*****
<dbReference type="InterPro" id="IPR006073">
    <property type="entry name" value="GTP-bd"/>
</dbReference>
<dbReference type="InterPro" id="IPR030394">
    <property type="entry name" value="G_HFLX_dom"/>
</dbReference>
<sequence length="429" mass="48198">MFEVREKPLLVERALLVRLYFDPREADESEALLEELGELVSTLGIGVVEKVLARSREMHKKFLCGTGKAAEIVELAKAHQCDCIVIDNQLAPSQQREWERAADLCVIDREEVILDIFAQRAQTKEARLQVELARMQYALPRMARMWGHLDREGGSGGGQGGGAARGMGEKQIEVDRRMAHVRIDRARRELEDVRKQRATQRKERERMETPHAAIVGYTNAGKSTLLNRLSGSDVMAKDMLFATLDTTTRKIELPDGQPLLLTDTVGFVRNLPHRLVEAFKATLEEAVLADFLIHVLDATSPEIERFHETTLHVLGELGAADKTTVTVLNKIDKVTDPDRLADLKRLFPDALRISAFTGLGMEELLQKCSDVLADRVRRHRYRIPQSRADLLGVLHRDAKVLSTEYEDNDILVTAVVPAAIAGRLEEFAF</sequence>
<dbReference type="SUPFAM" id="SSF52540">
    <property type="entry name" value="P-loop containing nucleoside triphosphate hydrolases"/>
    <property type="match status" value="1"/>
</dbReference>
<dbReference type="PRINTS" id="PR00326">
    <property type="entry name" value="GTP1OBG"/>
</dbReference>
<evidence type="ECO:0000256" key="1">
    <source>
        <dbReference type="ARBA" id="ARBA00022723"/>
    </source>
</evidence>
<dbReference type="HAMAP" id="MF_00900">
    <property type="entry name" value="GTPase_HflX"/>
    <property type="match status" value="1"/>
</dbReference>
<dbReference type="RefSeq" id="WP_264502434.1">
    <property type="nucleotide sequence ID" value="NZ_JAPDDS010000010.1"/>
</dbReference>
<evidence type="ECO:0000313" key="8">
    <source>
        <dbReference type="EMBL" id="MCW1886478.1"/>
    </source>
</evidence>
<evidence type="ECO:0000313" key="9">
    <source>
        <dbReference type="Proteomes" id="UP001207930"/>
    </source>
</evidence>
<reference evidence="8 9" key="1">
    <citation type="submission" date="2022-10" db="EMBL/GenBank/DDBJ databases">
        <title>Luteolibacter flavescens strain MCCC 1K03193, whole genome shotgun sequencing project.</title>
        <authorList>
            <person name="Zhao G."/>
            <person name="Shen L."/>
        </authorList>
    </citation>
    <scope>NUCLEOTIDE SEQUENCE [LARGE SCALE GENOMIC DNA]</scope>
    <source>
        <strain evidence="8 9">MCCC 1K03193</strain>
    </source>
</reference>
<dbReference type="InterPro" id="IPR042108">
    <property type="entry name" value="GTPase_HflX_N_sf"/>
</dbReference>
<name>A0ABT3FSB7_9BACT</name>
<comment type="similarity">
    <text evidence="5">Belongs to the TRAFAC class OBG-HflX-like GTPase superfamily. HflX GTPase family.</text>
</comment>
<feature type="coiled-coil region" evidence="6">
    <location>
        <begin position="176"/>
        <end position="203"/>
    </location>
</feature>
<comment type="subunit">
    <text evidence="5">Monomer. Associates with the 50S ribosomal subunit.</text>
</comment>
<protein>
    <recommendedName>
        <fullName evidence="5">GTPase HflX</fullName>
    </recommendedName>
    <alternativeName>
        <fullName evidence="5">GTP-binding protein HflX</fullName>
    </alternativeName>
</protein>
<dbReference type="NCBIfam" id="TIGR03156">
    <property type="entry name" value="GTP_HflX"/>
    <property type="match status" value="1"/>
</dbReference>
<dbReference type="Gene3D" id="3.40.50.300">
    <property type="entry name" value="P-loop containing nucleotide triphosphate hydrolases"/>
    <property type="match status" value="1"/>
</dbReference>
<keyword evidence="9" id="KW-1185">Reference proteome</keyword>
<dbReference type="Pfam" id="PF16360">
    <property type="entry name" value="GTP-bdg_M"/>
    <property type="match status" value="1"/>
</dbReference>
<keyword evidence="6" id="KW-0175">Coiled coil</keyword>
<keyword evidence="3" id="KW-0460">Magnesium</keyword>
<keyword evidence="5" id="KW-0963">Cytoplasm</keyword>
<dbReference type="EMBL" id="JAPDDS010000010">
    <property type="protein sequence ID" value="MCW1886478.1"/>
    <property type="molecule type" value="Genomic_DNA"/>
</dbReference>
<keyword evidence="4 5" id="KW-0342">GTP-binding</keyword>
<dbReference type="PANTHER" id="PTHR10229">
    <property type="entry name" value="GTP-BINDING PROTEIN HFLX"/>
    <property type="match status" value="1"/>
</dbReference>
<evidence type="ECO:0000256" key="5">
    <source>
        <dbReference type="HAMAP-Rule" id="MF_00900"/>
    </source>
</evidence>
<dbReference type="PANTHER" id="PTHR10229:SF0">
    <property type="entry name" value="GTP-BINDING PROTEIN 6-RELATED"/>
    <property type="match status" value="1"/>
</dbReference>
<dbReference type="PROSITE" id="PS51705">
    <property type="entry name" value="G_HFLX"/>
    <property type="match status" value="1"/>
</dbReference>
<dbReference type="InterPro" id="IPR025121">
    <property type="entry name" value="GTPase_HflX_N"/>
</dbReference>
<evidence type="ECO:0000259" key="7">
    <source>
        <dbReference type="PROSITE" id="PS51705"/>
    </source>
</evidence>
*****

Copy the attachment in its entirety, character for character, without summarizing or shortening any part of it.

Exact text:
<dbReference type="InterPro" id="IPR006073">
    <property type="entry name" value="GTP-bd"/>
</dbReference>
<dbReference type="InterPro" id="IPR030394">
    <property type="entry name" value="G_HFLX_dom"/>
</dbReference>
<sequence length="429" mass="48198">MFEVREKPLLVERALLVRLYFDPREADESEALLEELGELVSTLGIGVVEKVLARSREMHKKFLCGTGKAAEIVELAKAHQCDCIVIDNQLAPSQQREWERAADLCVIDREEVILDIFAQRAQTKEARLQVELARMQYALPRMARMWGHLDREGGSGGGQGGGAARGMGEKQIEVDRRMAHVRIDRARRELEDVRKQRATQRKERERMETPHAAIVGYTNAGKSTLLNRLSGSDVMAKDMLFATLDTTTRKIELPDGQPLLLTDTVGFVRNLPHRLVEAFKATLEEAVLADFLIHVLDATSPEIERFHETTLHVLGELGAADKTTVTVLNKIDKVTDPDRLADLKRLFPDALRISAFTGLGMEELLQKCSDVLADRVRRHRYRIPQSRADLLGVLHRDAKVLSTEYEDNDILVTAVVPAAIAGRLEEFAF</sequence>
<dbReference type="SUPFAM" id="SSF52540">
    <property type="entry name" value="P-loop containing nucleoside triphosphate hydrolases"/>
    <property type="match status" value="1"/>
</dbReference>
<dbReference type="PRINTS" id="PR00326">
    <property type="entry name" value="GTP1OBG"/>
</dbReference>
<evidence type="ECO:0000256" key="1">
    <source>
        <dbReference type="ARBA" id="ARBA00022723"/>
    </source>
</evidence>
<dbReference type="HAMAP" id="MF_00900">
    <property type="entry name" value="GTPase_HflX"/>
    <property type="match status" value="1"/>
</dbReference>
<dbReference type="RefSeq" id="WP_264502434.1">
    <property type="nucleotide sequence ID" value="NZ_JAPDDS010000010.1"/>
</dbReference>
<evidence type="ECO:0000313" key="8">
    <source>
        <dbReference type="EMBL" id="MCW1886478.1"/>
    </source>
</evidence>
<evidence type="ECO:0000313" key="9">
    <source>
        <dbReference type="Proteomes" id="UP001207930"/>
    </source>
</evidence>
<reference evidence="8 9" key="1">
    <citation type="submission" date="2022-10" db="EMBL/GenBank/DDBJ databases">
        <title>Luteolibacter flavescens strain MCCC 1K03193, whole genome shotgun sequencing project.</title>
        <authorList>
            <person name="Zhao G."/>
            <person name="Shen L."/>
        </authorList>
    </citation>
    <scope>NUCLEOTIDE SEQUENCE [LARGE SCALE GENOMIC DNA]</scope>
    <source>
        <strain evidence="8 9">MCCC 1K03193</strain>
    </source>
</reference>
<dbReference type="InterPro" id="IPR042108">
    <property type="entry name" value="GTPase_HflX_N_sf"/>
</dbReference>
<name>A0ABT3FSB7_9BACT</name>
<comment type="similarity">
    <text evidence="5">Belongs to the TRAFAC class OBG-HflX-like GTPase superfamily. HflX GTPase family.</text>
</comment>
<feature type="coiled-coil region" evidence="6">
    <location>
        <begin position="176"/>
        <end position="203"/>
    </location>
</feature>
<comment type="subunit">
    <text evidence="5">Monomer. Associates with the 50S ribosomal subunit.</text>
</comment>
<protein>
    <recommendedName>
        <fullName evidence="5">GTPase HflX</fullName>
    </recommendedName>
    <alternativeName>
        <fullName evidence="5">GTP-binding protein HflX</fullName>
    </alternativeName>
</protein>
<dbReference type="NCBIfam" id="TIGR03156">
    <property type="entry name" value="GTP_HflX"/>
    <property type="match status" value="1"/>
</dbReference>
<dbReference type="Gene3D" id="3.40.50.300">
    <property type="entry name" value="P-loop containing nucleotide triphosphate hydrolases"/>
    <property type="match status" value="1"/>
</dbReference>
<keyword evidence="9" id="KW-1185">Reference proteome</keyword>
<dbReference type="Pfam" id="PF16360">
    <property type="entry name" value="GTP-bdg_M"/>
    <property type="match status" value="1"/>
</dbReference>
<keyword evidence="6" id="KW-0175">Coiled coil</keyword>
<keyword evidence="3" id="KW-0460">Magnesium</keyword>
<keyword evidence="5" id="KW-0963">Cytoplasm</keyword>
<dbReference type="EMBL" id="JAPDDS010000010">
    <property type="protein sequence ID" value="MCW1886478.1"/>
    <property type="molecule type" value="Genomic_DNA"/>
</dbReference>
<keyword evidence="4 5" id="KW-0342">GTP-binding</keyword>
<dbReference type="PANTHER" id="PTHR10229">
    <property type="entry name" value="GTP-BINDING PROTEIN HFLX"/>
    <property type="match status" value="1"/>
</dbReference>
<evidence type="ECO:0000256" key="5">
    <source>
        <dbReference type="HAMAP-Rule" id="MF_00900"/>
    </source>
</evidence>
<dbReference type="PANTHER" id="PTHR10229:SF0">
    <property type="entry name" value="GTP-BINDING PROTEIN 6-RELATED"/>
    <property type="match status" value="1"/>
</dbReference>
<dbReference type="PROSITE" id="PS51705">
    <property type="entry name" value="G_HFLX"/>
    <property type="match status" value="1"/>
</dbReference>
<dbReference type="InterPro" id="IPR025121">
    <property type="entry name" value="GTPase_HflX_N"/>
</dbReference>
<evidence type="ECO:0000259" key="7">
    <source>
        <dbReference type="PROSITE" id="PS51705"/>
    </source>
</evidence>